From 14th to 21st February, it is National Nest Box Week, the time of year when birds traditionally begin to pair up for the forthcoming breeding season.

Since 1997 the British Trust for Ornithology (BTO) has been encouraging people to put up nest boxes and help provide nesting opportunities for a variety of garden birds.

Helping Our Feathered Friends

By putting up a nest box you can help a variety of your feathered friends, including Starlings, House Sparrows and Blue Tits. In fact, more than 60 species of bird are known to use nest boxes.

The reasoning behind erecting a nest box may seem obvious, but there’s a lot more to it than simply providing warmth and security for a single pair of birds, as the BTO’s Dave Leech explains: “Putting nest boxes up in your garden during National Nest Box Week may increase the number of birds that are able to breed there, with obvious local benefits. By monitoring the contents, however, you can extend the reach of your actions far beyond your own backyard – data on the numbers of eggs and chicks produced each year help us to understand how birds across the UK are coping with a rapidly changing climate and radical changes to habitat, including the impacts of urbanisation.

Volunteer nest recorders help us to predict who the winners and losers will be and, even more importantly, why; understanding the mechanisms underlying population declines is the vital first step towards addressing the problem.”

Monitoring Nest Boxes

As well as providing spaces for birds to nest, installing a nest box during National Nest Box Week provides the opportunity to gather vital information about birds and their breeding success. As well as being gratifying and enjoyable, it provides invaluable data that supports conservation efforts.

You can submit your data to the British Trust for Ornithology via their Nesting Neighbours and Nest Record Schemes. By following the Code of Conduct, you can ensure the rewarding experience of monitoring birds and their nests without impacting on bird welfare.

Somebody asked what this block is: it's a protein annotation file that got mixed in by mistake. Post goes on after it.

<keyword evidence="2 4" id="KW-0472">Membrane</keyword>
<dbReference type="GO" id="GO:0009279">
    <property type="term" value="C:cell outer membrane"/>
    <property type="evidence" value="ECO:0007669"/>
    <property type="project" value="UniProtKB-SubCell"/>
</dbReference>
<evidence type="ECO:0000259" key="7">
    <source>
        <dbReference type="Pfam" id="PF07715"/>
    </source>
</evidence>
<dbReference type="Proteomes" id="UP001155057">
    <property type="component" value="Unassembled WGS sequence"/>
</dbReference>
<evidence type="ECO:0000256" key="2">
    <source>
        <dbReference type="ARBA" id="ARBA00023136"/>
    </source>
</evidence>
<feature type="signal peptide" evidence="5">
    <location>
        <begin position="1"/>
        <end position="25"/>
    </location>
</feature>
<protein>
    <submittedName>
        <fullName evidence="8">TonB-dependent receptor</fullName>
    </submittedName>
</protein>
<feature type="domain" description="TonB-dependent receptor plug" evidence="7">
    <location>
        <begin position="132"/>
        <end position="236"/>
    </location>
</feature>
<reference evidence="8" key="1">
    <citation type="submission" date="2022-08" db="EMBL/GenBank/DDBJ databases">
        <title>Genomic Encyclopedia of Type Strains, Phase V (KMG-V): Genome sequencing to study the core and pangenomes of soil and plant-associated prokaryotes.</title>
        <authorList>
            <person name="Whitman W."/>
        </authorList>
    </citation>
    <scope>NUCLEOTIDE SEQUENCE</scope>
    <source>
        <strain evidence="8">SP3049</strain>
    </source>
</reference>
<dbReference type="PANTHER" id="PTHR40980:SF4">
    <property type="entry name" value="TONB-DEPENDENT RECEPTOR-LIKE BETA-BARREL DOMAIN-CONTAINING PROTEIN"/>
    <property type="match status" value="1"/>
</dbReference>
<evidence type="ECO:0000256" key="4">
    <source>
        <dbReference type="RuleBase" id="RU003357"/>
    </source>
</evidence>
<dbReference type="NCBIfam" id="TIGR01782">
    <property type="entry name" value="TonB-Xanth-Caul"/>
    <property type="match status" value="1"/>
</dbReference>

Monitoring nests for the BTO has never been easier, says Hazel Evans from the BTO: “Any nest of any species can be monitored, including those nesting outside boxes, such as Blackbirds and Collared Doves, as long as you can look inside to count the eggs and chicks. The welfare of the birds must come first so it is vital to follow the Code of Conduct on the BTO website at all times.”

To record your findings, visit the BTO website.

The British Trust for Ornithology

The British Trust for Ornithorlogy (BTO) is the UK’s leading bird research charity. A growing membership and up to 60,000 volunteer birdwatchers contribute to the BTO’s surveys, collecting information that underpins conservation action in the UK.

The BTO’s work is funded by BTO supporters, government, trusts, industry and conservation organisations.

Find out more.

Van Hage at PE1

For over 50 years Van Hage has established itself as a leading name in the garden and leisure industry, winning a number of prestigious awards.

With friendly and knowledgeable staff, innovative products and exciting seasonal attractions, Van Hage at PE1 is a familiar landmark for the local community and a welcome excursion for visitors from further afield.

Van Hage has a great selection of nest boxes, bird tables and bird feeding accessories to help you encourage and monitor birds during National Nest Box Week.

See Van Hage’s range of nest boxes.

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